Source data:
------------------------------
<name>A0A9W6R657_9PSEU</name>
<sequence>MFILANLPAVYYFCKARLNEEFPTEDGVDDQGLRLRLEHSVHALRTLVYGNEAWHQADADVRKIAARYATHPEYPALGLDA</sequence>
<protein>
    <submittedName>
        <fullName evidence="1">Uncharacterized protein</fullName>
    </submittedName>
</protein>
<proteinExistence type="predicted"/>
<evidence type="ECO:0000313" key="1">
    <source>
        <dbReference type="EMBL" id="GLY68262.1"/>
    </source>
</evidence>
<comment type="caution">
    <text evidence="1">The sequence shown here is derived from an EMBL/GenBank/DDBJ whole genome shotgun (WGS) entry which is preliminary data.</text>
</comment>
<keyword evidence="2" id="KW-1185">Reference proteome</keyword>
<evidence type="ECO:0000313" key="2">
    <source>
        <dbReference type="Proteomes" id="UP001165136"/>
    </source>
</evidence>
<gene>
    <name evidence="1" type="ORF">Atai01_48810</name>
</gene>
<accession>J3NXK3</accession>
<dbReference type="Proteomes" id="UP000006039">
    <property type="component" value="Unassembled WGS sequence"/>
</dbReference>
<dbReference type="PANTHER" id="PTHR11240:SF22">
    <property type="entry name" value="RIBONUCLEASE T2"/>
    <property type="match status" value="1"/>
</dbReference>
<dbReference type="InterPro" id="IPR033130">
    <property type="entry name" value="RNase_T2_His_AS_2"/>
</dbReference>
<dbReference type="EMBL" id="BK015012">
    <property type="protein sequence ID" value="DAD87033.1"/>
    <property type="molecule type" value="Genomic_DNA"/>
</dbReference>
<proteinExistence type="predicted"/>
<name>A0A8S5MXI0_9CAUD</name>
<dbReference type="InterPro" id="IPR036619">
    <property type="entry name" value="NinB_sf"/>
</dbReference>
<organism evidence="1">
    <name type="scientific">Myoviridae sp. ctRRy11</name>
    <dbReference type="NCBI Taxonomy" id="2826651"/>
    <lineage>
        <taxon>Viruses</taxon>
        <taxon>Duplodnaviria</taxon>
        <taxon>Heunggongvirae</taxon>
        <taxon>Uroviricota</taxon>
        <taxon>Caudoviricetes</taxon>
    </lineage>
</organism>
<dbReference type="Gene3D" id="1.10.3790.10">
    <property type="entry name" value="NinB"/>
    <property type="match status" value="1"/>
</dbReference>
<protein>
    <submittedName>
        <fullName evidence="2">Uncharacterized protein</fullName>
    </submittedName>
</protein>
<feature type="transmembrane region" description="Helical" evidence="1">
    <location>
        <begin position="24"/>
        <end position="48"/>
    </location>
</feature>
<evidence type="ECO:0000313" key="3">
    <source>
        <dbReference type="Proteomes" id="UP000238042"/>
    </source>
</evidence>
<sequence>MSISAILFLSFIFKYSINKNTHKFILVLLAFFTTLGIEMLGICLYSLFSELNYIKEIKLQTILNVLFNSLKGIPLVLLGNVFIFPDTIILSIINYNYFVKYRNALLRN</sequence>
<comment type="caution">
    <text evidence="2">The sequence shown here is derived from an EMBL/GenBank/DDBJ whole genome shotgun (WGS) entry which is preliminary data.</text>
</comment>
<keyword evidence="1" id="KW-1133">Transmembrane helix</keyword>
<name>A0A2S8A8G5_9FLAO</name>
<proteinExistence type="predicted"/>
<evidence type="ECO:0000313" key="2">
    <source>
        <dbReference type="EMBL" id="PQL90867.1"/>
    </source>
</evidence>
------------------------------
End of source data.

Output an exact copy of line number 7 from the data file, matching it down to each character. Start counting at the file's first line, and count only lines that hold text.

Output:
</protein>